New research: ADHD costs society DKK 2.8 billion

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For the first time, the cost of untreated ADHD has been estimated for society and the individual. According to a study by the Rockwool Foundation Research Unit conducted by a team of researchers that also included researchers from CBS, the annual cost for society is DKK 2.8 billion.

 
09/03/2014

The cost of untreated ADHD has been corrected to DKK 2.8 billion from DKK 3.6 billion stated in an earlier version of the article.

Untreated ADHD costs society DKK 2.8 billion a year, which is slightly less than DKK 150,000 per person. This price only represents individuals who were not diagnosed with ADHD until adulthood.

This is simply the estimated price when nothing has been done about the condition in a group that is so badly affected that the ADHD is discovered.

The head of the research team behind the study, which was conducted for the Rockwool Foundation Research Unit Professor Anders Sørensen, CBS Department of Economics and director of Centre for Economic and Business Research (CEBR), believes that the cost is unnecessarily high.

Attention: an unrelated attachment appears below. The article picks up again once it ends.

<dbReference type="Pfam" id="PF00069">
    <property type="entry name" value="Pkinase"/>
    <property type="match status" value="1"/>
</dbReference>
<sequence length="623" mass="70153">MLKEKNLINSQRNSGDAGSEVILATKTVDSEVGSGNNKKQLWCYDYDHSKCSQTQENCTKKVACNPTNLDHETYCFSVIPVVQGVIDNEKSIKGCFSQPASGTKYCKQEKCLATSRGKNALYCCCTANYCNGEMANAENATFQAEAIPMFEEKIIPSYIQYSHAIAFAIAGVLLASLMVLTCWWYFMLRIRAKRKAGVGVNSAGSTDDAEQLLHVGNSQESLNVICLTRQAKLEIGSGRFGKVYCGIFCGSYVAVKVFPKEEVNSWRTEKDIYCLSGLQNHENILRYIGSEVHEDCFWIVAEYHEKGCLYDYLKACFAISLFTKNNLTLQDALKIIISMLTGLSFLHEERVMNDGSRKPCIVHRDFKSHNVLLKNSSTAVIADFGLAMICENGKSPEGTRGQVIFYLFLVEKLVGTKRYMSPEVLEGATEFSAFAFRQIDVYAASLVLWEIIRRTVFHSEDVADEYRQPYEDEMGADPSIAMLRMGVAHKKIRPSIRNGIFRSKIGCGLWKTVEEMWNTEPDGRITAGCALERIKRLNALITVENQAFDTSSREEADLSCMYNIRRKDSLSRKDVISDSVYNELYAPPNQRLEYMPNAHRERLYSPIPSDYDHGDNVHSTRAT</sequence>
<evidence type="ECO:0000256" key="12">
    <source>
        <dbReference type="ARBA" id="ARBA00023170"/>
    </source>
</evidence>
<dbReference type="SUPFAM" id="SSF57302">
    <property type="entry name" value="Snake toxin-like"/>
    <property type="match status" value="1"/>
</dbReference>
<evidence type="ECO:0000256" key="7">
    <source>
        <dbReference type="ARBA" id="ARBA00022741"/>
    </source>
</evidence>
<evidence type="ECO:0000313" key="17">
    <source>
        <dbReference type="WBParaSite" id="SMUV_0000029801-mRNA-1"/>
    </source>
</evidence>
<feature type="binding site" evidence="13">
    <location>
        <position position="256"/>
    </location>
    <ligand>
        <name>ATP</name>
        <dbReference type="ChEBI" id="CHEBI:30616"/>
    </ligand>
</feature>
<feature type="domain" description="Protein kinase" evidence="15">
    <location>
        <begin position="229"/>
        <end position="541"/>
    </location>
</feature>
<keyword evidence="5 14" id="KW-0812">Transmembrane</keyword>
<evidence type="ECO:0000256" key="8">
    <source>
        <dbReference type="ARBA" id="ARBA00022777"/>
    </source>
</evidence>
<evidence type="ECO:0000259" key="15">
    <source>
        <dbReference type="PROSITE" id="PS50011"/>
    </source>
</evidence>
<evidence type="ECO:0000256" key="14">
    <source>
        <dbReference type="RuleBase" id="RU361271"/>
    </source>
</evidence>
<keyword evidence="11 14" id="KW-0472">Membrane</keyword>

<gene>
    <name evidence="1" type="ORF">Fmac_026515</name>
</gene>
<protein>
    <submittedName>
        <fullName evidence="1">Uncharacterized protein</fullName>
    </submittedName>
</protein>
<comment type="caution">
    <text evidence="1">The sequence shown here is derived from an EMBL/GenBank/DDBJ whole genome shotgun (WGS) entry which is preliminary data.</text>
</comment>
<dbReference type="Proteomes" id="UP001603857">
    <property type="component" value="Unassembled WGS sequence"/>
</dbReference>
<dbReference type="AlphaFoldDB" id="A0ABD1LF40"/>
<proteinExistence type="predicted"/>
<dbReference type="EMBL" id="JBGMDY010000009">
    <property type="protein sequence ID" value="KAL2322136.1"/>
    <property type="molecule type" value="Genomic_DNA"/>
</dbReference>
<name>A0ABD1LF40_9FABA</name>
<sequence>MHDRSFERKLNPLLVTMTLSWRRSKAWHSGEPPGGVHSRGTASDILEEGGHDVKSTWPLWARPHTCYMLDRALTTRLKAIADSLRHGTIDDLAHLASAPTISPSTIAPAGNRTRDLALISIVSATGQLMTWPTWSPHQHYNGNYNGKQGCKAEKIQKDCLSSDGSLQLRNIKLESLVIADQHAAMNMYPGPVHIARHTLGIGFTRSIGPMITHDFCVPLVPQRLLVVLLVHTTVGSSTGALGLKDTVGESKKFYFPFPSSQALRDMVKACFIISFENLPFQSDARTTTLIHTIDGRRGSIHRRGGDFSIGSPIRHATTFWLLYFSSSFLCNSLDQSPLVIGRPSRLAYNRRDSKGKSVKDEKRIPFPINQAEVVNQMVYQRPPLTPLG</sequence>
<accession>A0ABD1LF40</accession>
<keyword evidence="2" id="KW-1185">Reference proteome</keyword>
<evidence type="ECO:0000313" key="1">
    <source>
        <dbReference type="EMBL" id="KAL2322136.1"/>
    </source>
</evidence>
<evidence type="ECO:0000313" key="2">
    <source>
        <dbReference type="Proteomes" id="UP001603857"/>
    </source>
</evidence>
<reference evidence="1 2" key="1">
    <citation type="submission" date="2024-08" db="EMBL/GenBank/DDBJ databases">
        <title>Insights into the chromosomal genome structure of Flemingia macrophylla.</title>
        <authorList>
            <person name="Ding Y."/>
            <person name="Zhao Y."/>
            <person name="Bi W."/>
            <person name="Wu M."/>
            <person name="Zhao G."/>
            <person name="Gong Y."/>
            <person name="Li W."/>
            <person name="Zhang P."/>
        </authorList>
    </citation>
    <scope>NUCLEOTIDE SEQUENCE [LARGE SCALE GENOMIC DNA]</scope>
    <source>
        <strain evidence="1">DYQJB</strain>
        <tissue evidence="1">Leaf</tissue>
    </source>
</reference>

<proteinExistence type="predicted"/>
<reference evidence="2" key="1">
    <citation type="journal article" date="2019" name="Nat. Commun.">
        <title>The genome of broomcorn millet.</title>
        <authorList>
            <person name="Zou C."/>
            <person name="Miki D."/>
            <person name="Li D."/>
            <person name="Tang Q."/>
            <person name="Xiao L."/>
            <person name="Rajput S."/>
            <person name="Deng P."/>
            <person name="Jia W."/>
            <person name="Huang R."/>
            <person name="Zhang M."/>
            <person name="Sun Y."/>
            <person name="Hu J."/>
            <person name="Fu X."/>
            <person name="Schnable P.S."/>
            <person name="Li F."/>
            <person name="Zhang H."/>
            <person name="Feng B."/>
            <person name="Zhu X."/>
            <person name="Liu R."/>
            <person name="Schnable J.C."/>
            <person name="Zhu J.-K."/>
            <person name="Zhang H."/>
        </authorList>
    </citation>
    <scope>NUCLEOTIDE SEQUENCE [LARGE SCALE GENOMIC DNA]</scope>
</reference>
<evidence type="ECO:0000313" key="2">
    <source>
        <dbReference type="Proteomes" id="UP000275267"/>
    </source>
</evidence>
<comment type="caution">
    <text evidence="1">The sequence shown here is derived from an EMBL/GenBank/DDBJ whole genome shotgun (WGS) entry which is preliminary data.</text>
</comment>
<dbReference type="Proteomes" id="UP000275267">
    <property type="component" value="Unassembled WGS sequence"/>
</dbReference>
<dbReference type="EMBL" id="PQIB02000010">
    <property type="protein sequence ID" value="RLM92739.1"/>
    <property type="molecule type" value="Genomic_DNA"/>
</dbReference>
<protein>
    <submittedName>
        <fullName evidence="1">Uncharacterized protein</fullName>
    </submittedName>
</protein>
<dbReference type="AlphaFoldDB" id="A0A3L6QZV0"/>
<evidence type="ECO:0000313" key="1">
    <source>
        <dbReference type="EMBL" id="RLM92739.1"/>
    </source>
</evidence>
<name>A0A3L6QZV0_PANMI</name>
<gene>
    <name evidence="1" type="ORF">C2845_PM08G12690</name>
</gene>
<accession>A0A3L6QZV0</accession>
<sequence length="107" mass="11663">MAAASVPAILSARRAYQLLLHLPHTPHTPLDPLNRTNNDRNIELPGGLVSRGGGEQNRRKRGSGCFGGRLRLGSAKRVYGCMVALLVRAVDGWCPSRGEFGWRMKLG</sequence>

- Our estimates apply to adults with ADHD who were not treated for the condition as children, which means they testify to what the individual and society loses if proper steps are not undertaken at an early stage.
According to our analysis, the reason for the high cost is not primarily the health care system. The biggest reason is that people with ADHD have significantly more difficulty finding employment and commit more criminal acts than average. This means that only one third of this group have a job.

A group of researchers from CBS, Aarhus University Hospital and the University of Nottingham conducted the study, which also shows that the disorder significantly effects the individual’s financial situation. On average, ADHD sufferers have DKK 4,000 less per month net than comparable individuals without ADHD.

Read the full study Private and Social Costs of ADHD: Cost Analysis

Read more about the Department of Economics or Centre for Economic and Business Research

All questions related to the analysis can be directed to professor Anders Sørensen or CEBR.

The page was last edited by: Communications // 12/17/2017